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Research made simple?

7 June 2023

By Peter Beresford

White background with a turquoise icon of a person holding their hands to their head with question marks over them. The words on the image read: You've lost me.

This is the first in a series of blogs about a research project which Shaping Our Lives has carried out jointly with King’s College London. You can also read a report we have written about the project, Match Making In Research but the aim of these blogs is to offer an introduction, not just to the project, but to research and our involvement in research as service users, survivors, disabled people – more generally – and to try and make this as clear and readable as possible.

Keep it simple!

I believe in keeping things simple. Or as one brilliant research officer we used to work with once said to us, “KISS – keep it simple stupid!” There is no better advice. Research can get very complicated. Or put it another way, some people seem to be good at making it as complicated, inaccessible and frightening as possible. We want to do the opposite – and for a very good reason. If people in difficult situations or who have had difficult lives, are kept frightened and uncertain, they will for sure be even more disempowered. And that means other people will be more able to abuse and manipulate them. The whole point of Shaping Our Lives is to do the opposite and to challenge that by enabling people to speak and act for themselves. We believe that getting a grip on research is part of this.

Let me explain. Research is often made obscure, difficult to understand, incomprehensible, even irrelevant. Some people say all it does is grow dusty on library shelves. And sometimes that’s true. But research is also used to control people, to frighten them, and to give more power and authority to people in control. That can’t be a good thing. Researchers may tell us that some fact or opinion has been proved by research and is therefore that much more true and right.  And if we don’t know much about research, then it is very difficult to disagree with them and show they are wrong.

Two helpful points here to reassure you. When I was first doing a PhD  – a big research study – my supervisor said to me that if he read something, some book or journal article, and he couldn’t understand it, then he just thought it was rubbish and ignored it. I didn’t like to point out that he was a world famous sociologist but I was just a student and I doubt if anyone would have been impressed if I had used that argument. But he was right. I learned to show things I’d written to my mother. She came from an immigrant family and had left school at 14. So I thought if she could understand what I had written, then probably it was reasonably clear and reasonably sensible. It was a very good rule and I’ve tried to keep to something similar since. So when you read something, do your best to understand what’s in front of you, but if it still isn’t clear, blame the author, not yourself (but maybe just think that quietly to yourself!).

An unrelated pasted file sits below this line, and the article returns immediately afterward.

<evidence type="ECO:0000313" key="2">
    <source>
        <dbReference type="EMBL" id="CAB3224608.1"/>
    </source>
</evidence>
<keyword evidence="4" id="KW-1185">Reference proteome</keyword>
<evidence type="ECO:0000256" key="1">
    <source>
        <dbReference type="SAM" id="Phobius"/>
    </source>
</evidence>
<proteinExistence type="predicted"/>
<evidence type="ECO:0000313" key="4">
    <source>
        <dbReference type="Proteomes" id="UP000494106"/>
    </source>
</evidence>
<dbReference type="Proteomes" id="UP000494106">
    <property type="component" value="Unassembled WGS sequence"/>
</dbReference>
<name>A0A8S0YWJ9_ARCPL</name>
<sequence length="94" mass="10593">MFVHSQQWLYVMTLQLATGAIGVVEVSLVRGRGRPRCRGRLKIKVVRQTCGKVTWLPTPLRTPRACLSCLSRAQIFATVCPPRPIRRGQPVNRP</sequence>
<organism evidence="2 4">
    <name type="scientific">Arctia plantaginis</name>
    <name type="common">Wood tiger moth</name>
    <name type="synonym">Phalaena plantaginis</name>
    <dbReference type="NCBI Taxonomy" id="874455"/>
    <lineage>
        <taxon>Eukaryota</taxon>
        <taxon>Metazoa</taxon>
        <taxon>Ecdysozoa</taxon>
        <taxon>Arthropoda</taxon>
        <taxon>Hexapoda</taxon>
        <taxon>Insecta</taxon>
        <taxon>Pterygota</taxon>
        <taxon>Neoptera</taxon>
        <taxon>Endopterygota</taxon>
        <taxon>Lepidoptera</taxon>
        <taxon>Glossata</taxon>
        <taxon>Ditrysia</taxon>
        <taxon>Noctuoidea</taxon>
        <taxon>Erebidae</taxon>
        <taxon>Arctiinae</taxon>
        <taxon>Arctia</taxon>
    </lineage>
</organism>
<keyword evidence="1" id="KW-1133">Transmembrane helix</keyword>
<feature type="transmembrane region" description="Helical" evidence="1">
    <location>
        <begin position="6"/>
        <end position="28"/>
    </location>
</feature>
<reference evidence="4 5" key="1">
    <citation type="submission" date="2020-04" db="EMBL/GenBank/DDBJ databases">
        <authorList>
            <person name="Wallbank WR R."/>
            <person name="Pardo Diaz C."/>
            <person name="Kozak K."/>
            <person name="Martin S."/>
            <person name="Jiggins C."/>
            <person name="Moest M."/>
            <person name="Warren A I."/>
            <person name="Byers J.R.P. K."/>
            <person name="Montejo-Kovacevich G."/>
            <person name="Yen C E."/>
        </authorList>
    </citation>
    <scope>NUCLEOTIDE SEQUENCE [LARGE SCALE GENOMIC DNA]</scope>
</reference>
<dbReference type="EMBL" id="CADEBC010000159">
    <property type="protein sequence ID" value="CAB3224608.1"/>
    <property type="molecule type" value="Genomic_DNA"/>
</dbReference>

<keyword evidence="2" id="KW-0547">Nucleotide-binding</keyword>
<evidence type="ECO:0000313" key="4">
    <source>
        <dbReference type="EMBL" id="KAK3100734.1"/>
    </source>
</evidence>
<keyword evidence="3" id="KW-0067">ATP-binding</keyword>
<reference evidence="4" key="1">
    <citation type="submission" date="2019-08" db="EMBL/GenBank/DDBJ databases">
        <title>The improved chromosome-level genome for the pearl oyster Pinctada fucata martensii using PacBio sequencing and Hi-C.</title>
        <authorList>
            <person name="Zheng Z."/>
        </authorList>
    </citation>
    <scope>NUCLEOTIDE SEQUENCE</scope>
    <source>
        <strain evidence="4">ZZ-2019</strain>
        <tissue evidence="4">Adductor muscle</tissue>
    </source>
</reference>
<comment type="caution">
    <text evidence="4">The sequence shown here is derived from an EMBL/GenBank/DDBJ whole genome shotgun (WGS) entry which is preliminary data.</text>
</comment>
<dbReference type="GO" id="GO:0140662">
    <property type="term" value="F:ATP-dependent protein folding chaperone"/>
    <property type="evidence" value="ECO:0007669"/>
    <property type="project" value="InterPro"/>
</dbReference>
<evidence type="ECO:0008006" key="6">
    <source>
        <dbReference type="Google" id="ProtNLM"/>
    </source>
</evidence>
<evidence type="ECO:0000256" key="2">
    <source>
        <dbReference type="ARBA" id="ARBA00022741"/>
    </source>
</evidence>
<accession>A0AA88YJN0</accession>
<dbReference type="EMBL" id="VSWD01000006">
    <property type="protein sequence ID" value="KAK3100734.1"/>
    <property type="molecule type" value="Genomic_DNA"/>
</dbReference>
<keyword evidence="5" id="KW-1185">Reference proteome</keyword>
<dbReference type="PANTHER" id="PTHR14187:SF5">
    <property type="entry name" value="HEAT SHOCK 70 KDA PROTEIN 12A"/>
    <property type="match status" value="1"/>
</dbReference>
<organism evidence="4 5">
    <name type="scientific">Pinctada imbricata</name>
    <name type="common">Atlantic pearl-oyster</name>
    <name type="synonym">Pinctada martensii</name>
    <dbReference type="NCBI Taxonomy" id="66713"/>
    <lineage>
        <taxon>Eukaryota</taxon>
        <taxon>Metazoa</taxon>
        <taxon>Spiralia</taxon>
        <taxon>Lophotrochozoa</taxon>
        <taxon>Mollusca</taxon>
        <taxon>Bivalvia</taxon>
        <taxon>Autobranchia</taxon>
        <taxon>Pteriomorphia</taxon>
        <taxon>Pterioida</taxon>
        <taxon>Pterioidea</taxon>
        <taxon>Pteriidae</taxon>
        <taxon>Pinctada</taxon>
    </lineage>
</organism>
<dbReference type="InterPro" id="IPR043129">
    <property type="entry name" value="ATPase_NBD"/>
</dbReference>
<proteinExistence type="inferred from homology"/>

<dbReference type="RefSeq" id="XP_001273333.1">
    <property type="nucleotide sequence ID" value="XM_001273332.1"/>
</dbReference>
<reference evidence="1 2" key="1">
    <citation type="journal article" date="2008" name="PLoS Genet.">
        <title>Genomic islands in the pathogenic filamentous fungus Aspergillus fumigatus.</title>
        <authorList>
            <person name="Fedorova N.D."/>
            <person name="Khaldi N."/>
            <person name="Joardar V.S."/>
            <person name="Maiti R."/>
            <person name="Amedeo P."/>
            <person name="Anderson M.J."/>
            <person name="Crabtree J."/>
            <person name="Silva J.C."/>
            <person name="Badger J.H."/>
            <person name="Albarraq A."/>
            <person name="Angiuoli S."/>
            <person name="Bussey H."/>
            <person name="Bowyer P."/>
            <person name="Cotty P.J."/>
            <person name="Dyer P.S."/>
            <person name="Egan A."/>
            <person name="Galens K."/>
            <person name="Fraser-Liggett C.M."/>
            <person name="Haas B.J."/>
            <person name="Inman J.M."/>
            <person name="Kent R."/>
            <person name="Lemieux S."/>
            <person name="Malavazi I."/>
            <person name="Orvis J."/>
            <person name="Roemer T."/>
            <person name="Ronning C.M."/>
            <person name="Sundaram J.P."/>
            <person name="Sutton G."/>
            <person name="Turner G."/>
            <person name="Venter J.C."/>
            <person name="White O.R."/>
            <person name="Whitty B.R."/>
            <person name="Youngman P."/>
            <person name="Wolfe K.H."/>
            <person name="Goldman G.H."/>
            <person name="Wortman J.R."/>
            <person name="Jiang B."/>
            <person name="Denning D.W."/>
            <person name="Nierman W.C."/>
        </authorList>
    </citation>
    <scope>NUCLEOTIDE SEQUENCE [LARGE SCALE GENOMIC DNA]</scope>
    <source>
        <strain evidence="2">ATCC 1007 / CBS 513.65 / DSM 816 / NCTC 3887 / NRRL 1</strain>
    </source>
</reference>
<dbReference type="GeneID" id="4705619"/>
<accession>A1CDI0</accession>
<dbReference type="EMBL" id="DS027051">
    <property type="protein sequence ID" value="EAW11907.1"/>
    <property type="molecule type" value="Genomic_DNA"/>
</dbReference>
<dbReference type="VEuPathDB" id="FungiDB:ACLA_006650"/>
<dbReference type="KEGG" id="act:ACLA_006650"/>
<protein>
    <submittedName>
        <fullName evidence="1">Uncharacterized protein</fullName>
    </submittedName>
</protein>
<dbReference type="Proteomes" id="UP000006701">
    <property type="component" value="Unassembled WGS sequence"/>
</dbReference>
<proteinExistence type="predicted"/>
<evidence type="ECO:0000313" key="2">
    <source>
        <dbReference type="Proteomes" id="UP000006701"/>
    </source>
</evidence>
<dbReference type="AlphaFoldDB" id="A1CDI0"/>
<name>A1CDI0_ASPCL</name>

Of course you can make anything complicated and difficult if you want to, but here my aim is to keep things simple. Not to oversimplify, but to try and be clear for as many people as possible. Obviously, people who can’t read or have other access requirements, will need those to be addressed as well. We try and do that in Shaping Our Lives routinely.

What is research?

Now let’s get back to research. Let’s be clear about what research is. It means finding things out. Getting new information and knowledge, or information and knowledge that hasn’t been available to you. It also tends to mean trying to do this in as careful and reliable a way as possible, so you can trust what you find out. But one of the things research soon reminds you, is that there isn’t necessarily one simple truth. Different people see things differently. Different vantage points result in different things emerging or coming to be known.  

I want to end this first blog by highlighting one thing. Research tends to be a good idea. It isn’t generally a waste of time, as some people think – unless people are demanding more research to delay and stop anything useful being done about a problem we really already know about – like global warming.

To put it simply, it’s really like the old saying: ‘Time spent in reconnaissance (checking things out) is seldom wasted’. Which is a bit like what wood and metal workers say: ‘Check your measurements and mark-up before you cut anything. You can change things once you do that. Once you’ve cut you’ve cut!’ So find things out carefully before acting. Of course there’s loads more to research as there is to any human activity. But essentially it is just about trying to find things out reliably and accurately.

In the next blog we will get down to a bit more detail about the Shaping Our Lives/King’s College London research project. But again, I will try and keep it clear and straightforward and not assume you have lots of knowledge about research.

Peter Beresford is a long term user of mental health services, Co-Chair of Shaping Our Lives and Visiting Professor at the University of East Anglia